Asteroid48 Doris is a large main belt asteroid, and one of two to be spotted on September 19th 1857 by Hermann Goldschmidt.
The Doris after whom the asteroid was named was an Oceanid (a daughter of Oceanus and Tethys). She had one son and fifty daughters, collectively known as the Nereids after their father Nereus. She was Achilles’ grandmother.
Today’s accompanying visual aid shows a rather sour-looking Doris riding a hippocamp (literally “horse monster” in Greek).
Christian Heinrich Friedrich Peters was born in Koldenbüttel (which was in Denmark at the time) on September 19th 1813, and became a big name in asteroid spotting, finding 48 in all, which makes him second in the all-time list of visual asteroid discoveries after Johann Palisa.
Peters was a bit of a radical in his youth, and while living in Italy his attempts to avoid the attentions of the authorities ended up with his fleeing to Turkey, where he made the acquaintance of the American ambassador, and before long found himself across the Atlantic mixing with the Harvard scientific community, and speaking in front of the American Association for the Advancement of Science in Rhode Island.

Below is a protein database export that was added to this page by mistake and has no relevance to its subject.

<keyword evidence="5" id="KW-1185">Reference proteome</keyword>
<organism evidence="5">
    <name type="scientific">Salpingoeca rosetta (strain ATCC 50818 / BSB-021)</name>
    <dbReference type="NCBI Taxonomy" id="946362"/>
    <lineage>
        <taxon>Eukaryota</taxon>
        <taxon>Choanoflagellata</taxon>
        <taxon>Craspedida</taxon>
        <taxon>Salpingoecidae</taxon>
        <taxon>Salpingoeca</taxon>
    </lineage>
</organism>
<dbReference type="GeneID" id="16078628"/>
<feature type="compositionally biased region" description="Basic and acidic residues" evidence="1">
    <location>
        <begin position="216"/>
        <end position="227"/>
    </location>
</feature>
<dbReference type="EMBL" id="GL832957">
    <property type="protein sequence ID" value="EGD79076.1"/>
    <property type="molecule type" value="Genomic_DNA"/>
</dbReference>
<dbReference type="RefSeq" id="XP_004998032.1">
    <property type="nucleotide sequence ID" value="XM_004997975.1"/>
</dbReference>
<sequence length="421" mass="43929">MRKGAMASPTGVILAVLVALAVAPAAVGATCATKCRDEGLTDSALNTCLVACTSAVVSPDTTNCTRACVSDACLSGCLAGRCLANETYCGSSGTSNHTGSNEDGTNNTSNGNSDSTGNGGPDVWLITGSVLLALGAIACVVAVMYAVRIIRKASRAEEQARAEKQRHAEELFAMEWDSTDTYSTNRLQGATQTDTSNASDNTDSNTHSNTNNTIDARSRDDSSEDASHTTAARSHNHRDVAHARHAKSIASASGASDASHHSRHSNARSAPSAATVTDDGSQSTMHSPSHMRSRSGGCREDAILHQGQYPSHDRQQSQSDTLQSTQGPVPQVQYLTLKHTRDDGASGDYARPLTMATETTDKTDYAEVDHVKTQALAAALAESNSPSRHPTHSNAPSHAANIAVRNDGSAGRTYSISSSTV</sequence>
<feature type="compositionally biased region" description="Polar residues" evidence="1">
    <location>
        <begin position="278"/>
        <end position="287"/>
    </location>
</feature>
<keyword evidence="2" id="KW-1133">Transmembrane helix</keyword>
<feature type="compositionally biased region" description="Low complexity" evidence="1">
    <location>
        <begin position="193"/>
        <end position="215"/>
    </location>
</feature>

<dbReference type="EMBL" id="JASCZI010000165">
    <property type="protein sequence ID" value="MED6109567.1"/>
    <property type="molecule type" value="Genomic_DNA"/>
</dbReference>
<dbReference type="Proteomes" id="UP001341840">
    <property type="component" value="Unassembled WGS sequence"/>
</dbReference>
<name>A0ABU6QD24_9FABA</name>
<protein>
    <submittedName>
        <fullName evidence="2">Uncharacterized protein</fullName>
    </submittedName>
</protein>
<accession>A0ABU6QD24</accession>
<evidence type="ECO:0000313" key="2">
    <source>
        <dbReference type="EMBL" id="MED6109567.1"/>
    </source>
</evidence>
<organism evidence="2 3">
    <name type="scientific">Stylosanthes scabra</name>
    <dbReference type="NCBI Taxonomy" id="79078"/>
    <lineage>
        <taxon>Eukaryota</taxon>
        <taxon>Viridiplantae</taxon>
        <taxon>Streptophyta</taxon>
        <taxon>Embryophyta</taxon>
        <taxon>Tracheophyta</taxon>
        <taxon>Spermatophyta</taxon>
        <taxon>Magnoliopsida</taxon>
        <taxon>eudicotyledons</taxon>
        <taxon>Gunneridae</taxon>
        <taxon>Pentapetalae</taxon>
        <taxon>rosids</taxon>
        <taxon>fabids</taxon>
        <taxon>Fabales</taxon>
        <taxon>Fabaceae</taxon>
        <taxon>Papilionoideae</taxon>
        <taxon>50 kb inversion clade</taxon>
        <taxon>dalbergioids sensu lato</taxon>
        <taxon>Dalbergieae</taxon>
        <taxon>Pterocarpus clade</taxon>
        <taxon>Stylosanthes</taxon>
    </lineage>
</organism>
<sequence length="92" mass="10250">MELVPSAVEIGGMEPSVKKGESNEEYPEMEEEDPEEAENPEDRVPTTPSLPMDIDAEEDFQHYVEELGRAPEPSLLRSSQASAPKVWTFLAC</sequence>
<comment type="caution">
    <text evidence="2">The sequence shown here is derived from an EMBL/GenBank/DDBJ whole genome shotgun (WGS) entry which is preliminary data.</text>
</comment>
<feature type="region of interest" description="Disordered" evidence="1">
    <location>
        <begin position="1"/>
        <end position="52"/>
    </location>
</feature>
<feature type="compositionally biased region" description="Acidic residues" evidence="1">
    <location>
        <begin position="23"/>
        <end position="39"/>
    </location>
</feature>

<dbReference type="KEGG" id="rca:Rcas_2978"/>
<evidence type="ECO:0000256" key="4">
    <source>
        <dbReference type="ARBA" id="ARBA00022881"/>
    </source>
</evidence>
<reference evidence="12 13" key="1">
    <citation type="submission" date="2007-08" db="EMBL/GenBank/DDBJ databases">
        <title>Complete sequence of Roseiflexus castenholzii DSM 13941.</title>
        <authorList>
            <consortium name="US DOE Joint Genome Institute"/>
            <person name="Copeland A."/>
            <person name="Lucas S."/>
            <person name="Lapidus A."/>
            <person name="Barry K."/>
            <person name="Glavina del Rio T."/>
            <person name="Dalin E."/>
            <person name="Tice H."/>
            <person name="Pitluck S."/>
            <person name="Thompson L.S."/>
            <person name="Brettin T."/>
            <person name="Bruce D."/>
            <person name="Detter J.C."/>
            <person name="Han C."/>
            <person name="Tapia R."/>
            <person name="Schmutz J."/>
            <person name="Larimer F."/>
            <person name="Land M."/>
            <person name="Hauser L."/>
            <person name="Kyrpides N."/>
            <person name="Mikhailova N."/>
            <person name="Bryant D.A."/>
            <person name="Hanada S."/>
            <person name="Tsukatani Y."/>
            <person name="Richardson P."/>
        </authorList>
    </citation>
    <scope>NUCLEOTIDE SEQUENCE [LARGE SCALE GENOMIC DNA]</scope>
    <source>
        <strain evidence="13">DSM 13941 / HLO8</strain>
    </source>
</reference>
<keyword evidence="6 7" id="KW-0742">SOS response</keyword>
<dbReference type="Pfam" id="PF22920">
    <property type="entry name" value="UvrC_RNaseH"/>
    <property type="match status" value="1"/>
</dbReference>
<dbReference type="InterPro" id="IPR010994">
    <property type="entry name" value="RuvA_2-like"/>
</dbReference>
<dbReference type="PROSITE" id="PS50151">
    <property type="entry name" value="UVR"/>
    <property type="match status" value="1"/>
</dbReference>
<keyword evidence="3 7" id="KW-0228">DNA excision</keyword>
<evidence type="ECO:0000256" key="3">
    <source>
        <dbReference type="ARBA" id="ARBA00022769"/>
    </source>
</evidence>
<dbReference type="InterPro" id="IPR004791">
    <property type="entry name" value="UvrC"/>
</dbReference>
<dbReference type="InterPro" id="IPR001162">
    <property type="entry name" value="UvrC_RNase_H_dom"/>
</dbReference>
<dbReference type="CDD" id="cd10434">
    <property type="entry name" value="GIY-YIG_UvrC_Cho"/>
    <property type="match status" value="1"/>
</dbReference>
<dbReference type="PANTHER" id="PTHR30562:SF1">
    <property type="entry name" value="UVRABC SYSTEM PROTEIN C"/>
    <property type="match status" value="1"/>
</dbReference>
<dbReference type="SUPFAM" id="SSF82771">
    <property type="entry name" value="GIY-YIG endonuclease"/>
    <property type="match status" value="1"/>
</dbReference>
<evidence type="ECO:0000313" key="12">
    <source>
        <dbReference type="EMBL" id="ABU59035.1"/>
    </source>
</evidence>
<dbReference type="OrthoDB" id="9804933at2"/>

Peters settled down at Hamilton College in Clinton, NY, as professor of astronomy, and as we have been hearing in this blog at irregular intervals all year, he made good use of their large 13½ inch refractor, working on sunspots by day and looking for asteroids at night. I’m not sure when he slept.
His work was greatly aided by a supplement added to his rather meagre salary by a local businessman, who had the college observatory re-named after himself in return (to the Litchfield Observatory).
Peters discovered his last asteroid, 287 Nephthys, at the age of 76, less than a year before his death. He died on his way to the observatory, on July 19th 1890.